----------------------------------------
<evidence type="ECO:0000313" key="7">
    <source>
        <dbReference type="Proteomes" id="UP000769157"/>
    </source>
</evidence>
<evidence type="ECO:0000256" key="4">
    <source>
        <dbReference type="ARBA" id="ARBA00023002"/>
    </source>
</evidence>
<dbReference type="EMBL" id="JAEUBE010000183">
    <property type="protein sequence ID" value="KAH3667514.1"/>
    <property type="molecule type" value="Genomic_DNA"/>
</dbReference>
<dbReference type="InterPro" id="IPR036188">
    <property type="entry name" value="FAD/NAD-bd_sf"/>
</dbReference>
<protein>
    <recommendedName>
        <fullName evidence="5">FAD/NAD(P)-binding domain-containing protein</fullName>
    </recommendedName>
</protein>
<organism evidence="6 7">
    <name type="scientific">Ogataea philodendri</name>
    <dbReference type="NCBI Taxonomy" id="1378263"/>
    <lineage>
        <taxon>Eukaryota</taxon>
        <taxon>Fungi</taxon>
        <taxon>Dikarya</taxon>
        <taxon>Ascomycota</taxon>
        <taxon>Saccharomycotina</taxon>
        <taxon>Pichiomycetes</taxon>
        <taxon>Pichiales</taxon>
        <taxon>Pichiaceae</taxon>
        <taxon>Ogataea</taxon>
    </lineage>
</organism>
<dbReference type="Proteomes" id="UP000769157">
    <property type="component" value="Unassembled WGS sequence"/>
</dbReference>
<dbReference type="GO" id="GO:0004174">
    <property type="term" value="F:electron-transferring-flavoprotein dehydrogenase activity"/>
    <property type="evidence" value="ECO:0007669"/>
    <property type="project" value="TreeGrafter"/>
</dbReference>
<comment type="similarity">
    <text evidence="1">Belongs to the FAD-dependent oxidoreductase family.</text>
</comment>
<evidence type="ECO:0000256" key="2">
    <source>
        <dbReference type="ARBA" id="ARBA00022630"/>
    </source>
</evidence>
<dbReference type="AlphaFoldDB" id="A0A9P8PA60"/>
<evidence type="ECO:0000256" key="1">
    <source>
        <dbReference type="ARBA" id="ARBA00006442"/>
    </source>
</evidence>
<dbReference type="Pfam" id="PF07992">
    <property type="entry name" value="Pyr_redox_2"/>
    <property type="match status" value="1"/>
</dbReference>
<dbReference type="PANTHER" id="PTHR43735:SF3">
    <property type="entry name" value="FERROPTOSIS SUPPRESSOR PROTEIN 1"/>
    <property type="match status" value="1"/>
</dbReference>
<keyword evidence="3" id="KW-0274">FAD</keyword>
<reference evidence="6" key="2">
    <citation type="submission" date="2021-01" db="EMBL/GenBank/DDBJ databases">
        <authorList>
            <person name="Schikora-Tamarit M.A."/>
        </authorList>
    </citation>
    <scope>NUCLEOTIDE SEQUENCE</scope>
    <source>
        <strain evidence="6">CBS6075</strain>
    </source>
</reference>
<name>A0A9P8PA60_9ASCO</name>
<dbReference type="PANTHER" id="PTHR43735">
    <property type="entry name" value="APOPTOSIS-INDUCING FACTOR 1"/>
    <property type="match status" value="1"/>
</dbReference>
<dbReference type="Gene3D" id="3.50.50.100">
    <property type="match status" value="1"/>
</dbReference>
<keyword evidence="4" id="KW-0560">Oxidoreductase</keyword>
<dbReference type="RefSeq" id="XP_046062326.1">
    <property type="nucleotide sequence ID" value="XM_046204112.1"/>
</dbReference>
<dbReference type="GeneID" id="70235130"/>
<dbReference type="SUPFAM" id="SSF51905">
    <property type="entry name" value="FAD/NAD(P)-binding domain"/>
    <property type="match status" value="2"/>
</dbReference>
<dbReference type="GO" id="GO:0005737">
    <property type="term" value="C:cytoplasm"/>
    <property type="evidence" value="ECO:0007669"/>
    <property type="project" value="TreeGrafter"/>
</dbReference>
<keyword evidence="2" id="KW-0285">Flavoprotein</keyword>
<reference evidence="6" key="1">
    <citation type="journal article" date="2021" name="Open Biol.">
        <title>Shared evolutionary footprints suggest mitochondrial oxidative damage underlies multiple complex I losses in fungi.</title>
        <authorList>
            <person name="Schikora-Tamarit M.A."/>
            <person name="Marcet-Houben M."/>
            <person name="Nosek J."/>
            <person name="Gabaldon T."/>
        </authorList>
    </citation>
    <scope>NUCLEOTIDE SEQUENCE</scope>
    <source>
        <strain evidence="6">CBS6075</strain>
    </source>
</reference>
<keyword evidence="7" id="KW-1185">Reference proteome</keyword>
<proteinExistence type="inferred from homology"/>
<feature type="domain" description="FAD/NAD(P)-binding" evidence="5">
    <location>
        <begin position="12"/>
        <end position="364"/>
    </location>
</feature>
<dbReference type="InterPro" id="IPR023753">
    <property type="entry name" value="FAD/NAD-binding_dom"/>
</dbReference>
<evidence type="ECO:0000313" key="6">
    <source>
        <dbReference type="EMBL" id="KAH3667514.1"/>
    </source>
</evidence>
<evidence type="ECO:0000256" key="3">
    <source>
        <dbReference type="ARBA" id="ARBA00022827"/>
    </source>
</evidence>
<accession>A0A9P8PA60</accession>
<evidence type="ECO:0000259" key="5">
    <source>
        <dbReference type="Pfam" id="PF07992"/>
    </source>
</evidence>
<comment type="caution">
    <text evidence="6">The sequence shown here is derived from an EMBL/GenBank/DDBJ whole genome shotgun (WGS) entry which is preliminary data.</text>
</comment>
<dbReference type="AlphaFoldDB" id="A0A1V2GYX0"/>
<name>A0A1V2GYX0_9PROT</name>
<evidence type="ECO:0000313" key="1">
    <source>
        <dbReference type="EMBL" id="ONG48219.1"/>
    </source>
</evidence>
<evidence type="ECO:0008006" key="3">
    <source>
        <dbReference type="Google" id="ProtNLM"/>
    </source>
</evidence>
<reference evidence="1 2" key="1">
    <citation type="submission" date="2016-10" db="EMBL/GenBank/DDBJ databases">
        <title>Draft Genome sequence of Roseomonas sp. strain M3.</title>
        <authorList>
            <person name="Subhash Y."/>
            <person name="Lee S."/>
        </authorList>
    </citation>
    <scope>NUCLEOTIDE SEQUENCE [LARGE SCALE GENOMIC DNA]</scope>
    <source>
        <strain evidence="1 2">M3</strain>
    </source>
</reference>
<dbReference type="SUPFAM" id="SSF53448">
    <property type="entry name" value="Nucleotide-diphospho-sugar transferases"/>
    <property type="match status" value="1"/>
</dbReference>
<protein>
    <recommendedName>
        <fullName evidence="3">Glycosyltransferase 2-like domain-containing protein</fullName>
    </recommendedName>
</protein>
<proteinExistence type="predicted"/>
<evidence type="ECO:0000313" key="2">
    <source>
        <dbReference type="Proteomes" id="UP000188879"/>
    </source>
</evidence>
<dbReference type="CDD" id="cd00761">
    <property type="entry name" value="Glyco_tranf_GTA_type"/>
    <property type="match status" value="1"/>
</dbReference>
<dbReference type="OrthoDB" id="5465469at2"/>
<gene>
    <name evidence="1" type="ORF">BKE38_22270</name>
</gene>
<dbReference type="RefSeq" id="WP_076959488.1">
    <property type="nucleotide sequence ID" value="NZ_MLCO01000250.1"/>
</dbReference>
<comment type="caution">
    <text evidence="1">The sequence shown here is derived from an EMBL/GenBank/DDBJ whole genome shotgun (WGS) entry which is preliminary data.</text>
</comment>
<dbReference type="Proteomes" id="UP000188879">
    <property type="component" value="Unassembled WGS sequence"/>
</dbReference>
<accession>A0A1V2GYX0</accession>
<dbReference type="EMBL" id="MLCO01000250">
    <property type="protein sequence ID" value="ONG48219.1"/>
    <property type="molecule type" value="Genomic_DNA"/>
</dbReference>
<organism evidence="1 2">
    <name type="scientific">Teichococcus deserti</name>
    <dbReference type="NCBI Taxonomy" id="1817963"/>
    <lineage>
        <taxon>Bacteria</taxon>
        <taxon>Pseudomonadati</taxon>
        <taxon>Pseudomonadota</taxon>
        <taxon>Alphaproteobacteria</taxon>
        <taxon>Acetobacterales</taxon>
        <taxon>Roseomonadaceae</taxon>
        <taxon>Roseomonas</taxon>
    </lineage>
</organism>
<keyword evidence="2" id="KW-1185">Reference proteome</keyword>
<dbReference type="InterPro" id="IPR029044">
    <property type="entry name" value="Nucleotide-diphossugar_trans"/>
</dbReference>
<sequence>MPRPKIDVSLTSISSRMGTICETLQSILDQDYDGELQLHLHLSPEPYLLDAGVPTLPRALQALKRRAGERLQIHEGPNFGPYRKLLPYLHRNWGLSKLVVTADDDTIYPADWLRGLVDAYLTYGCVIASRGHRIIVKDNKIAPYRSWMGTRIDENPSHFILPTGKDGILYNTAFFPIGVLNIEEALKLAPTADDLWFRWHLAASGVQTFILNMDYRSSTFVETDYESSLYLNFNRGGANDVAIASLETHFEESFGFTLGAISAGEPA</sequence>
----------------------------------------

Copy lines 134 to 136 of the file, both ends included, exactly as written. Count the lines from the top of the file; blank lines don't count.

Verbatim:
<evidence type="ECO:0000256" key="3">
    <source>
        <dbReference type="ARBA" id="ARBA00022827"/>